Latin America´s gaming industry gathered in Montevideo

Gamelab gathered 700 people in Montevideo including the most influential video game developers of Latin America and renowned international personalities. The event was co-organized by the Global Services Program of Uruguay XXI, through Smart Talent and Uruguay Smart Services.


The most influential Latin American game developers met in Gamelab Montevideo. In addition to its 700 attendees, the event lined up international key players like Gonzo Suarez, Charles Cecil, Max Cavazzani and Ian Livingstone who showed great enthusiasm with the Uruguayan and Latin American video game developing industry, and encouraged local entrepreneurs and developers to think globally and share their talent worldwide.

The activity took place on December 8th at ANTEL’s Torre de las Telecomunicaciones (Telecommunications Tower), and besides the conference sessions, the audience had the chance to visit the expo floor where more than 20 Uruguayan game studios showed demos of their upcoming and most popular games. This allowed international visitors to learn more about the work developed in Uruguay.

The Director and Founder of Gamelab, Ivan Fernández Lobo, opened the event together with the Executive Director of Uruguay XXI, Antonio Carámbula, ANTEL’s President, Andrés Tolosa, and Rodrigo Díaz Etchegaray, National Director of Telecommunications and Audiovisual Services of the Ministry of Industry, Energy and Mining.

Fernández Lobo stated that Gamelab Montevideo won’t be a one-time event and that he intends to build a bridge between the Latin American sector and the major international markets. This event will share the same leadership and frequency than the main conference based in Barcelona.

Gamelab Montevideo was co-organized by Gamelab and the Uruguayan Video Game Board, better known in Uruguay as “Mesa de Videojuegos”, which comprises both public and private actors of the Uruguayan video game industry, including the Global Services Program of Uruguay XXI.

A cultural industry in expansion

Currently, the video game industry is the biggest cultural industry in both economic and social terms. Globally, this industry involves nearly 60 billion US dollars with a constant annual growth rate. Despite the complex global economic situation, in 2015 a 7.8% growth is expected in the interactive entertainment’s turnover which mostly is explained by the expansion of the Asian market and mobile devices penetration. Worldwide, the number of players exceeds 1000 million (1600 million in 2013, according to the specialized consultancy company Newzoo) and 78% of consumers use mobile devices as platforms to play games. The global gaming market for mobile devices has a yearly projected growth of 27.3%, with the opportunity to reach 17400 million in 2016. The gaming market for tablets will grow a 400% by 2016, reaching 7300 million users.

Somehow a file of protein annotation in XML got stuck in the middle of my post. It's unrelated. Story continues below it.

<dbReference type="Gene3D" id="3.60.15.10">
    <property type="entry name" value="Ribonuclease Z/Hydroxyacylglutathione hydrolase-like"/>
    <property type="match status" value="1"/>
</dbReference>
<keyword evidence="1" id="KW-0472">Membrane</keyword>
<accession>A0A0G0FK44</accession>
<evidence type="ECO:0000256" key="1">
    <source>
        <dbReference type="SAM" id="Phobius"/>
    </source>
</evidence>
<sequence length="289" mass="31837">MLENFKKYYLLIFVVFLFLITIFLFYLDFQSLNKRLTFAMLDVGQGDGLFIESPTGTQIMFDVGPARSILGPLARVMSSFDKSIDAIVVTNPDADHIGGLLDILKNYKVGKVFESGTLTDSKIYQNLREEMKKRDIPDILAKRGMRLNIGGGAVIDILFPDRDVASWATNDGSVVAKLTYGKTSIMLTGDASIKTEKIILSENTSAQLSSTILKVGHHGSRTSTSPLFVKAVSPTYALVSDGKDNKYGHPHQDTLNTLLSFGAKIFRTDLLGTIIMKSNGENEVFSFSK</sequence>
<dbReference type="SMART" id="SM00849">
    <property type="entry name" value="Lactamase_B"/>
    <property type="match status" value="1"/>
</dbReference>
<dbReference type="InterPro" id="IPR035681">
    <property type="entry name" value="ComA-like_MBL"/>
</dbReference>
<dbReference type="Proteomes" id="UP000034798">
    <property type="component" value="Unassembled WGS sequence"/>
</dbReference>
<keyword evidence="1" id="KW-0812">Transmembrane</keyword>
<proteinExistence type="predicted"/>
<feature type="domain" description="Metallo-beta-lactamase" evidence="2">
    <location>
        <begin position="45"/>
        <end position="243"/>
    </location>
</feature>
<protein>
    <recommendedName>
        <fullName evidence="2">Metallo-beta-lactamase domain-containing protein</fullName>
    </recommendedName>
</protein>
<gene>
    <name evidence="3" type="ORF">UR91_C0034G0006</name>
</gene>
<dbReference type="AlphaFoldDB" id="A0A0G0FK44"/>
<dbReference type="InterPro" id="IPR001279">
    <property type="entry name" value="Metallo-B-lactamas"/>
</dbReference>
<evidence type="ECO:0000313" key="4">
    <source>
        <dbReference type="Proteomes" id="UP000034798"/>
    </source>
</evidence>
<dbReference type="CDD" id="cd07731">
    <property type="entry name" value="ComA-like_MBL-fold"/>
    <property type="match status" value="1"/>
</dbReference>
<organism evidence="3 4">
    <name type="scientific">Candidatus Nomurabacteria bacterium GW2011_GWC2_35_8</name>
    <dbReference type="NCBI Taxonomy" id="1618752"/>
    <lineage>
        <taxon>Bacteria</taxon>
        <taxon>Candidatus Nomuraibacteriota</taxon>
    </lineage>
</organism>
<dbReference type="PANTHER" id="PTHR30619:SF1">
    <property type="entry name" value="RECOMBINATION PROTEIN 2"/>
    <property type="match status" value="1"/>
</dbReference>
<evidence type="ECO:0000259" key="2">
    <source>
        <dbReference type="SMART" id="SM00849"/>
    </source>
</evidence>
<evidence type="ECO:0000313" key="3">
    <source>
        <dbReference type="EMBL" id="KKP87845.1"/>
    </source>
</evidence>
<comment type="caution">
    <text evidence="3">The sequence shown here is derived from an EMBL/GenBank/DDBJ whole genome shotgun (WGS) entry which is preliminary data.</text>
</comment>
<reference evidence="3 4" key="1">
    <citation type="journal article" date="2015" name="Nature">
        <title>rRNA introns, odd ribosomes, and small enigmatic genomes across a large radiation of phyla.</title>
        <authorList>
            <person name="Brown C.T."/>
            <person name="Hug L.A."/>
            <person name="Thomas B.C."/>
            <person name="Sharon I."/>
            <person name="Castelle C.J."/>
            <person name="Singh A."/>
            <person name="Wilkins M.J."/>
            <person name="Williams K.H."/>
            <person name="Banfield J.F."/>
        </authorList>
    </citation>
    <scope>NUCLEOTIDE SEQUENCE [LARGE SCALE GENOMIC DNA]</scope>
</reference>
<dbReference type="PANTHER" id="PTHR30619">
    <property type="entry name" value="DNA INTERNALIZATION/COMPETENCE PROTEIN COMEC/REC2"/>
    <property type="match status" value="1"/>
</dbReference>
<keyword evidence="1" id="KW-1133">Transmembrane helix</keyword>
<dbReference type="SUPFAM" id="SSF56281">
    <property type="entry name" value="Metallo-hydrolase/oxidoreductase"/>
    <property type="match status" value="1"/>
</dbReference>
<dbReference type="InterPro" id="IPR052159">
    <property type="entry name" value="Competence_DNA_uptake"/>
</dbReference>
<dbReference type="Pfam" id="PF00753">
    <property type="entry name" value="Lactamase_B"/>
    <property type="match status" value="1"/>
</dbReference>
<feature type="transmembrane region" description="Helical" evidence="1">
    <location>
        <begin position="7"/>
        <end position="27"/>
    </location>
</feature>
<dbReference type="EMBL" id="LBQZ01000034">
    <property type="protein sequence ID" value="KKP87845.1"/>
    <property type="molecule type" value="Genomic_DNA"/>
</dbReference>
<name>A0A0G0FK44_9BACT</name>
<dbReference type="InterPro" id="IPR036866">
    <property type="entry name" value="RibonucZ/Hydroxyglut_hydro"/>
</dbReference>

Video Games in Latin America

Latin America has become the hottest region with the highest growth rate for the video game industry. This success is explained by the Internet penetration which exceeds 50%, mobile devices penetration and some success cases of video game companies which have developed international hits. According to Newzoo, in 2017 there will be 60% increase in the number of players using mobile devices in Latin America, very much above the expected 36% growth in Eastern Europe, and 21% in the Asia-Pacific region. Also, only during 2014, 110 million smartphones were sold in Latin America- nearly one tenth of all the smartphones distributed worldwide.

Some data about the video game industry in Uruguay

The video game industry in Uruguay is very recent and it’s booming. It consists of only 20 young registered companies, mostly microenterprises, the two largest studios having just over 20 employees. Nevertheless, downloads recorded during 2014 exceed 10 million. It is a successful industry, not only for having #1 games in the leading mobile stores, but also because companies own a high percentage of the intellectual property (IP).

According to a survey by the Ministry of Industry, Energy and Mining, in 2014 Uruguayan gaming companies had 119 workers -36% of them were partners, 49% employees, and 15% were hired as free-lancers. This industry recruits young people; more than 80% of the work-force are under 35 years old.

In total, companies surveyed during the last two years have released 35 games and are developing another 29. Free download is the main commercial strategy followed by the Uruguayan video game industry, and is followed by direct sales, advergame and freemium. It’s a predominantly export industry as most of the sales are focused on the international market.

The Uruguayan Video Game Board (“Mesa de Videojuegos”)

The Uruguayan Video Game Board is a work-group organized by the Ministry of Industry, Energy and Mining, composed of different private and public institutions. It has the aim to promote measures and instruments to stimulate the development of the video game industry in Uruguay. The Ministry of Industry, Energy and Mining, Uruguay XXI- through Uruguay Smart Services and Smart Talent-, ANTEL and Ingenio represent the public sector; the private branch is represented by two business associations- CUTI and Proanima-, and by some recognized leaders of the video game industry in Uruguay.

Strategic plan for the sector

As one of the most important initiatives of the Uruguayan Video Game Board, the Global Services Program of Uruguay XXI is promoting the development of a strategic plan together with an international expert in order to define the roadmap of the Uruguayan video game industry in terms of its internationalization and competitiveness.

Further information: www.gamelab.es/montevideo